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Anti-Brexit pro-EU demonstrator Steve Bray holds up balloons spelling out the letters 'EU' as protests continue outside the Houses of Parliament, in London, on Feb. 13, 2019.DANIEL LEAL-OLIVAS/AFP/Getty Images

The European Union’s markets regulator urged lawmakers on Wednesday to give it “rapid” response powers to deal with problems that may arise after Brexit.

The European Parliament has proposed that the European Securities and Markets Authority (ESMA) should have powers to issue “no action letters” that tell firms they will not face sanctions if they do not comply with a rule or deadline after Britain leaves the EU.

Such letters are used by U.S. regulators, and would avoid the EU having to make time-consuming legislative changes if temporary problems with rules and compliancy as they crop up.

After Brexit, the EU will have a large, liquid and interconnected capital market next door, which is no longer subject to the bloc’s rules, ESMA chair Steven Maijoor said. “This creates the need to have tools to react rapidly to new developments,” he told an industry event in Dublin.

Lawyers said the comments signalled an arm’s-length relationship with the EU for Britain’s financial sector after decades of being deeply interlinked.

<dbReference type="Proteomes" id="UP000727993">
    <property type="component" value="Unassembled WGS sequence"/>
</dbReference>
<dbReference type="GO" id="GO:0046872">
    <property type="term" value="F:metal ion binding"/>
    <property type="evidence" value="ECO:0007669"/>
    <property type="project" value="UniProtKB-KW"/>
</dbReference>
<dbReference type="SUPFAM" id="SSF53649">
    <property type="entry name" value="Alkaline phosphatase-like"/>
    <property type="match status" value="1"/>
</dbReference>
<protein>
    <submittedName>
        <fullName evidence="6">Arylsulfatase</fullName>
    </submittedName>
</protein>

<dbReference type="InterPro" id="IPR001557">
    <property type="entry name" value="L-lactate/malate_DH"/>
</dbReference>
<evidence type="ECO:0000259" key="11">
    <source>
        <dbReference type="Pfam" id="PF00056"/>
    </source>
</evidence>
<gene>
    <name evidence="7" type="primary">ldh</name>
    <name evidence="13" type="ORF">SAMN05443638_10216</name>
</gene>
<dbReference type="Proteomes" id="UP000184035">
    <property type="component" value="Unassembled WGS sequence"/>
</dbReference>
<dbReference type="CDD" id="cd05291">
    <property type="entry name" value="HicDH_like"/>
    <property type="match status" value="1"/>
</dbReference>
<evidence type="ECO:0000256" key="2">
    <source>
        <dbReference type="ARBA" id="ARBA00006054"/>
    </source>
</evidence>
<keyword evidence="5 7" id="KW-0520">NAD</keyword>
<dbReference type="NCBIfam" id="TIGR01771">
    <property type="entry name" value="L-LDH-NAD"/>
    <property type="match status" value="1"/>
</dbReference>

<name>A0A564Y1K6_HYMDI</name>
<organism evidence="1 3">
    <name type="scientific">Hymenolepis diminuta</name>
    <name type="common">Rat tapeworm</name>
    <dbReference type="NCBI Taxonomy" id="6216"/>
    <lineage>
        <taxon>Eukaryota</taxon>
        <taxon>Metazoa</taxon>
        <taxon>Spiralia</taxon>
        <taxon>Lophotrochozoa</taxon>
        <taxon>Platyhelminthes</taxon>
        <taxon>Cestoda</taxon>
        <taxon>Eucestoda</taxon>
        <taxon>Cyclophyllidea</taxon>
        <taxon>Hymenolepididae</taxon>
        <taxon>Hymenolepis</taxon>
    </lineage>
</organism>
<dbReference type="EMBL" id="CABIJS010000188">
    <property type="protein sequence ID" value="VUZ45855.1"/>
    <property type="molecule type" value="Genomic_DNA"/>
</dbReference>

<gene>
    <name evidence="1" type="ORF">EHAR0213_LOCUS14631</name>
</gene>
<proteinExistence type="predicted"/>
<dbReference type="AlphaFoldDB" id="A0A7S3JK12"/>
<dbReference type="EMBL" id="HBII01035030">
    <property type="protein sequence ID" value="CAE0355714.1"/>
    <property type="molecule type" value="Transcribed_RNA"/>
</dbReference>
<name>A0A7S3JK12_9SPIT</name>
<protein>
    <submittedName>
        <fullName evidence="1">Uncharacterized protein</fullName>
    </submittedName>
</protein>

“The reference to the large liquid market ‘next door’ emphasizes the imminent gulf between London and the EU, with their interconnectivity a justification for enhanced regulatory vigilance, rather than an opportunity for convergence,” Simon Morris, a financial services lawyer at CMS, said.

Banks and insurers in Britain face patchy access to EU customers in future, based on a system of market access known as equivalence and used by Japan and the United States.

Mr. Maijoor signalled that Brexit would mean a more hands-on approach to applying equivalence to the EU’s neighbour.

“Equivalence assessments need to be conducted more frequently to detect changes on time,” he said.

The bloc is toughening up conditions for granting access to foreign clearing houses and Mr. Maijoor said it was essential that these changes were completed in time for Brexit.

London-based LCH dominates clearing of euro-denominated derivatives, and its chief executive said on Wednesday there was no sign of big shifts in volumes to rivals.

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